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The general rule for crocheting into the edges of rows is that you’ll want as many stitches per row edge as there are chains in the turning chain for your stitch height – so for single crochet, the turning chain is 1, and you’d make 1 stitch per row edge. For hdc, the turning chain is 2, so you’d want two stitches per row edge. Keep in mind this is a GENERAL rule and it’s going to depend on your gauge and other factors – for instance, I sometimes only make 2 stitches per row side on double crochet rows, if it works better for the specific situation.

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Anyway, seam that puppy up whatever way you feel like. Weave in your ends, and you’re done! Easy pouch. Now to make it more interesting, see the next post.

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-MF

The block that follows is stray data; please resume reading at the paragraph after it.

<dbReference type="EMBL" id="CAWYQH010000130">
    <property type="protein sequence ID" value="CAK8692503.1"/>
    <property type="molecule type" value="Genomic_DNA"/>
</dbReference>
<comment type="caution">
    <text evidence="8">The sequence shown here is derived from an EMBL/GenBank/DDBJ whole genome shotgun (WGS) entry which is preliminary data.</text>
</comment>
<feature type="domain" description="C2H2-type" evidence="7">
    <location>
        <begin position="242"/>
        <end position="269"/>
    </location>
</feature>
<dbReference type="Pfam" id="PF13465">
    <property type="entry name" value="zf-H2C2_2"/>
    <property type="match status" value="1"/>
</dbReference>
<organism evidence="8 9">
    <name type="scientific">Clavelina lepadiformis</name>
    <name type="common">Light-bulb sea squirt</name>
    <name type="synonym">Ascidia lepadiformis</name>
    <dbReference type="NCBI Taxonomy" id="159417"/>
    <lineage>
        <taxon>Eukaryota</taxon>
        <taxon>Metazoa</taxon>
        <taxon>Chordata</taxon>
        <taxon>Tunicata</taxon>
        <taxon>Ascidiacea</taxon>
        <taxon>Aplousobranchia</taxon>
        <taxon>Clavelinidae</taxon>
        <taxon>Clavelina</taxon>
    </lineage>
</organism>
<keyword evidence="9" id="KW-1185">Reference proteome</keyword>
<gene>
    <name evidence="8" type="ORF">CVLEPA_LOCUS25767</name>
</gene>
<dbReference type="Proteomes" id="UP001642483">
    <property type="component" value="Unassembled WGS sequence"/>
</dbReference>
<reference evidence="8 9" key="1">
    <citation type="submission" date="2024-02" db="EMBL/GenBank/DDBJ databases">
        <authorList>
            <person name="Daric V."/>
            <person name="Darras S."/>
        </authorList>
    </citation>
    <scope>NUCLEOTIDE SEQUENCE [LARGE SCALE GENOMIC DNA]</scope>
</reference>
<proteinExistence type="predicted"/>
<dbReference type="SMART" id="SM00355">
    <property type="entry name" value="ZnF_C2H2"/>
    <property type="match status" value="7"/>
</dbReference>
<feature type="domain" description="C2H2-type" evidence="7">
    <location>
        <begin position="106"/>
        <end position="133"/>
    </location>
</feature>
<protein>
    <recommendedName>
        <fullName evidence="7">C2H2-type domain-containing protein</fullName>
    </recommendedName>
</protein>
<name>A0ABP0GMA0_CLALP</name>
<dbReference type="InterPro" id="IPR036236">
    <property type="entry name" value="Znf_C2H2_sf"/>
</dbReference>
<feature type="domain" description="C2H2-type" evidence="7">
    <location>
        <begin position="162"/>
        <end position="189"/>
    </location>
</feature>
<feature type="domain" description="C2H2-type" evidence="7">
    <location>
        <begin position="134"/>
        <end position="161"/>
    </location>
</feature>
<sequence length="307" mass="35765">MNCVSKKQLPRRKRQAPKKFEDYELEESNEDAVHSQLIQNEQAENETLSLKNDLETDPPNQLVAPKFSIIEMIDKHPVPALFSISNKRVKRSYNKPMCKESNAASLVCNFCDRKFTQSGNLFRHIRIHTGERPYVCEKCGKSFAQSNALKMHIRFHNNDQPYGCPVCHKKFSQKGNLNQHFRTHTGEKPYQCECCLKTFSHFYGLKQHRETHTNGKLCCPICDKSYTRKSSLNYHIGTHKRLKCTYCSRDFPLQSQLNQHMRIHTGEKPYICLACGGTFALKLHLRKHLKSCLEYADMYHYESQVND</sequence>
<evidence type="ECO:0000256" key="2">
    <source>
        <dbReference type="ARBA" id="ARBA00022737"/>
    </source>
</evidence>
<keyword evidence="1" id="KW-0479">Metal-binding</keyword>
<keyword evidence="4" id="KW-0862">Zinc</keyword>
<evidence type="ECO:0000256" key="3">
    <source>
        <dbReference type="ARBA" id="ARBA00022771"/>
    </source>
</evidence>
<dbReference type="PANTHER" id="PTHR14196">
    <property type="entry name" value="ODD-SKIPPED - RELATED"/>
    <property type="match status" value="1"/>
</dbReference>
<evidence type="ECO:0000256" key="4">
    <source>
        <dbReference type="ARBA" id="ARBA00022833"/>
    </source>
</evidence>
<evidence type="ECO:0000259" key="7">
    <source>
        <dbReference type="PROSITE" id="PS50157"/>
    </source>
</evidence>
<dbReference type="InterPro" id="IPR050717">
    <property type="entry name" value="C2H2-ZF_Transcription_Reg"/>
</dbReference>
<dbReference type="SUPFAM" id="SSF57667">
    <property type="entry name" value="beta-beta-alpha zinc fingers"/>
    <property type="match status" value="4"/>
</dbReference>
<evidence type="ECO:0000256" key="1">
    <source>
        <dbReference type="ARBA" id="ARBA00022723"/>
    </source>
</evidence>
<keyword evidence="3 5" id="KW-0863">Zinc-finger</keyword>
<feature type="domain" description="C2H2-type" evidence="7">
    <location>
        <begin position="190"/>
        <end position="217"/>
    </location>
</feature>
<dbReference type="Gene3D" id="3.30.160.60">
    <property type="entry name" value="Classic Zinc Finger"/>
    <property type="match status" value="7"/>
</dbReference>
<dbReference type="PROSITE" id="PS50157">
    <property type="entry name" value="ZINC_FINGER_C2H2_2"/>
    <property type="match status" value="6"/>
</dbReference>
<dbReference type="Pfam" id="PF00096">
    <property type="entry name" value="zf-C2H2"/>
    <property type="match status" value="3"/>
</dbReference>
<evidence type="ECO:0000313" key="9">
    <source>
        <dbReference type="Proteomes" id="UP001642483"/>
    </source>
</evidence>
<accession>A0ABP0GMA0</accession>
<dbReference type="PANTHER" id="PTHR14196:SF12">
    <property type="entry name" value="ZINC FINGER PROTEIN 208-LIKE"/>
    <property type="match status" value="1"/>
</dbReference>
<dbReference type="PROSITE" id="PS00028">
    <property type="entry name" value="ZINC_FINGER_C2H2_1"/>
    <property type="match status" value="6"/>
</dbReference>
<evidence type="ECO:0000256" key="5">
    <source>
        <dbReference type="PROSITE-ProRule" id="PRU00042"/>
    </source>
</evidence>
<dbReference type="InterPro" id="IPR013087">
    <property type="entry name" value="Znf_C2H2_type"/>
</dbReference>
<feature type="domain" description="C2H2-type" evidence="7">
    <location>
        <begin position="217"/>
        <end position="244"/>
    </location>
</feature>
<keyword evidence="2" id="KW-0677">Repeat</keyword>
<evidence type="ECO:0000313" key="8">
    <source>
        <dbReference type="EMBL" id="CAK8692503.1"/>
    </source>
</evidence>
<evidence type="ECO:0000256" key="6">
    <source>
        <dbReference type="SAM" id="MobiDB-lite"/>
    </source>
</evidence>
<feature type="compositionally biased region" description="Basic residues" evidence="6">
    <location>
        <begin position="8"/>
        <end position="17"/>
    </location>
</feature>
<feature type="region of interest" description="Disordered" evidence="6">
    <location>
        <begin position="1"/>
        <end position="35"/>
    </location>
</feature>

Tunisian Crochet Fantasy Hood

Crochet Pixie Hat / Hood

Folk tales and children’s stories seem to have stayed with us, at least here in the USA, long past our breaking into adulthood. Fantasy and Sci-Fi especially draw from narratives we learned when we were still in short pants, even shows that blur the line between speculative fiction and realistic fiction, like the popular Once Upon A Time, or the many many YA / adult books and shows featuring vampires or werewolves. It seems contradictory, our obsession with stories meant for children, and yet these stories were probably originally told for the adults the children were going to grow up to be. And with their themes of threatening darkness and treacherous paths into the woods, maybe we need them more now than ever… if only to help us realize that the scariest thing in the woods is probably us.

One of my favorites themes from folk tales is Little Red Riding Hood, particularly more modern versions where Miss Hood is less innocent than originally portrayed. There’s tons of awesome art to be found in this vein, like on this page and this one.

I promise there’s a yarn-related payoff to punctuate my mytho-philosophical rambling.